Make Open Meetings Act legislative priority
Bills filed to restore provisions of the Open Meetings Act struck down by the Texas Court of Criminal Appeals merit bipartisan support. To do otherwise is to sanction secrecy, with the public operating in the dark when it comes to public agencies.
The legislation introduced by Sen. Kirk Watson, D-Austin, and Rep. Dade Phelan, R-Beaumont, tightens the language in the law that makes it a crime for government officials to meet in small groups to discuss the public’s business through successive meetings. These are often called “walking quorums.”
Earlier this month, the state’s highest criminal appellate court found the section of Texas law dealing with those types of meetings “unconstitutionally vague.” The proposed bills address the issue by including more precise wording to remove any confusion or ambiguity.
In striking down a key provision of the state’s Open Meetings Act and punting the issue to the Legislature, the court dealt a crushing blow to transparency in Texas government. We have witnessed a slow chipping away at Texas’ open meetings and records laws in the courts and the Legislature over the past several years.
Texas open records law took a major hit following in 2015 when a Texas Supreme Court ruling in Boeing v. Paxton expanded on what can be considered a trade secret and can be legally exempt from public access. The Boeing decision allows keeping confidential information about tax dollars spent by private companies doing business with the government.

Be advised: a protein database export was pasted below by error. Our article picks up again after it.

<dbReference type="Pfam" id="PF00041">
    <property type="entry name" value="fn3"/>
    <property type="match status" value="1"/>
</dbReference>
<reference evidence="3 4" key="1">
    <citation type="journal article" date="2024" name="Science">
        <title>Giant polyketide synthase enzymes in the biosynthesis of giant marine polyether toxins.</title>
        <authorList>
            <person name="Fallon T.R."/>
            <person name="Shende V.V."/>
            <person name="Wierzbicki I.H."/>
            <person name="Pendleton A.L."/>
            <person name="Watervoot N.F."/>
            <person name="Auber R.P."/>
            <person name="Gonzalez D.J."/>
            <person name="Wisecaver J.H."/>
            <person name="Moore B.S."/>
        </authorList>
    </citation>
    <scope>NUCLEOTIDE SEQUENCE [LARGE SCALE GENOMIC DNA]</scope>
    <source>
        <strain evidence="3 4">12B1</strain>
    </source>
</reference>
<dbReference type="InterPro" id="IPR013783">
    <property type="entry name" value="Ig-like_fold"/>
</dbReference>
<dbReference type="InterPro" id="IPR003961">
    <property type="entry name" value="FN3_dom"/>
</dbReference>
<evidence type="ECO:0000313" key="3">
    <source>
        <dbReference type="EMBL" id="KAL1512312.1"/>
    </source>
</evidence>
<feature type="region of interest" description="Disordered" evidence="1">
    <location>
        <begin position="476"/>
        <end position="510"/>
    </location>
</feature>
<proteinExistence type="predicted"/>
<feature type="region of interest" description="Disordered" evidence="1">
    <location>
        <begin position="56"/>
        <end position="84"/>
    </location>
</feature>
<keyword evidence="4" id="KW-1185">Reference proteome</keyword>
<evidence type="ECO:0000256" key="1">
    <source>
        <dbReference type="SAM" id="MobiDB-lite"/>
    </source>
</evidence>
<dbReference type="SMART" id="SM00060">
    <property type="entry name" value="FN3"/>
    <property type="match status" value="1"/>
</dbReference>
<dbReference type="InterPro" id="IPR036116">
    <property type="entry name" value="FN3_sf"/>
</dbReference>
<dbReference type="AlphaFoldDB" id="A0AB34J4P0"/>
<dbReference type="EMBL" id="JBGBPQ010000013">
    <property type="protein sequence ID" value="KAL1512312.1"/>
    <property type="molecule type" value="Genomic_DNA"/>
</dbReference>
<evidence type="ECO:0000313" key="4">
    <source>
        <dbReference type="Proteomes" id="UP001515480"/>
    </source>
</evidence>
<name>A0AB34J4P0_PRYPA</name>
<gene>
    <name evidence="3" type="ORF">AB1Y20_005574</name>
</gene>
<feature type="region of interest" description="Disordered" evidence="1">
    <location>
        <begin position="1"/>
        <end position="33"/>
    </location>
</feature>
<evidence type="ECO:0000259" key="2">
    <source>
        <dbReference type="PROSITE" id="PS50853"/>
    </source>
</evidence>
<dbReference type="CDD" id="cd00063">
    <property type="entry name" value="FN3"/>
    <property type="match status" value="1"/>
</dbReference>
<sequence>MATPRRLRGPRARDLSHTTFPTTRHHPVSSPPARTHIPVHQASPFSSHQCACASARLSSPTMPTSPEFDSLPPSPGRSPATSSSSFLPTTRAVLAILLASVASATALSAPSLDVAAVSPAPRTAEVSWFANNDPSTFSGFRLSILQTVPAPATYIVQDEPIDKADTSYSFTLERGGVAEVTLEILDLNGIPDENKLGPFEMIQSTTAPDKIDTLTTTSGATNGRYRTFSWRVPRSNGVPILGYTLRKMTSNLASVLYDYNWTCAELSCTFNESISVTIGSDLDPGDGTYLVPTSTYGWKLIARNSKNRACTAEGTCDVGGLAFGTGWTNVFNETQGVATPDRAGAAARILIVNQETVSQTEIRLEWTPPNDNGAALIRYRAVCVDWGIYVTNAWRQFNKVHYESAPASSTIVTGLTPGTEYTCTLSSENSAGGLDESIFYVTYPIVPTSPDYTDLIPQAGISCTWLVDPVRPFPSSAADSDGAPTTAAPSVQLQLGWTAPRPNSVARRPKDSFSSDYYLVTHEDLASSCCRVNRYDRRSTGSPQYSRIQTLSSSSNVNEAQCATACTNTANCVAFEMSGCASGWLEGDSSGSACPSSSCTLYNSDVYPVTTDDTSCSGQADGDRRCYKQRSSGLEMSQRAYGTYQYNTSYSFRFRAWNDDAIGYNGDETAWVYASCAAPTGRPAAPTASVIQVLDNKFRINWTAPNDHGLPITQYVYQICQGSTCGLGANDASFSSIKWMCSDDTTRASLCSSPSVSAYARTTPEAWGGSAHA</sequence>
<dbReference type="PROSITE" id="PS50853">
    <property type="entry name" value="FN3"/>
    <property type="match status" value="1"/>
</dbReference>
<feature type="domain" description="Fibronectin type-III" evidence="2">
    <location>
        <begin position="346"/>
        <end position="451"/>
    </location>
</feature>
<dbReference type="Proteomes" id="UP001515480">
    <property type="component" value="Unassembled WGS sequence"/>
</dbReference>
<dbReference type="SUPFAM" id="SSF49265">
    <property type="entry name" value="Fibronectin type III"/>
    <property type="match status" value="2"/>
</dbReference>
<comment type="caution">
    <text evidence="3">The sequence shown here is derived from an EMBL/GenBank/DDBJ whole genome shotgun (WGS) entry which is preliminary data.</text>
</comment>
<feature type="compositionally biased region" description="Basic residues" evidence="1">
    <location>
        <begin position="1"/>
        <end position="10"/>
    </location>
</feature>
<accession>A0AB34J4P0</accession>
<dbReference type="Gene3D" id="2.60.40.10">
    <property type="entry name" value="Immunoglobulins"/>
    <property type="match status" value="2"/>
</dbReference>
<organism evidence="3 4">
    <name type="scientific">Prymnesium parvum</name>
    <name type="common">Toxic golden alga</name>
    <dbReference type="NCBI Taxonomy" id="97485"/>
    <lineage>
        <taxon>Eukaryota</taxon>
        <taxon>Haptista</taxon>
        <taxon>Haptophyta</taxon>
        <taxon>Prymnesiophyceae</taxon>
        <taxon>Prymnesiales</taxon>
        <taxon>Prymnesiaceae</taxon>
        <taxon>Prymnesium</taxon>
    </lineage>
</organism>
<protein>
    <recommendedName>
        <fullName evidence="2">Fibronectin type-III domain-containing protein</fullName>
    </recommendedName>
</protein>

During the last several sessions, legislation has been passed that limits access to dates of birth in government records and police files that were once considered public. This trend must stop.
In today’s political climate, we need more transparency when it comes to government activities, not less. Regrettably, not everyone is of the same mindset. Every session, there is legislation intended to provide more transparency and give the public better access to public documents, but it often gets held hostage in committee and never gets a vote.
Holding elected officials accountable starts with strong open meeting and open records laws.
The case that prompted this most recent ruling involved a Montgomery County judge, who, as a member of the county Commissioners Court, orchestrated private meetings on a county road project. The decision does not affect secret meetings of a board majority; those meetings remain illegal.
The issue before the state’s highest criminal appellate court dealt with successive meetings with less than a quorum among members of an elected body to discuss public matters to circumvent the Open Meetings Act.
The ruling lifting criminal penalties for violating the spirit of the Texas Open Meeting Act is a powerful disincentive for elected officials to remain transparent about their activities. The majority of elected officials operate in good faith and are open about their work, but there will be others who will push the law to the limits if they can.
The 7-2 court opinion written by Presiding Judge Sharon Keller, who was joined in that ruling by Justices Bert Richard and Barbara Parker Hervey of San Antonio, states the section of the law in question is “potentially very broad and lacks any reasonable degree of clarity on what it covers” and to give it a narrow interpretation would constitute legislating from the bench.
“We do not doubt the legislature’s power to prevent government officials from using clever tactics to circumvent the purpose and effect of the Texas Open Meetings Act,” the court said.
The legislation filed by Watson and Phelan must be given priority.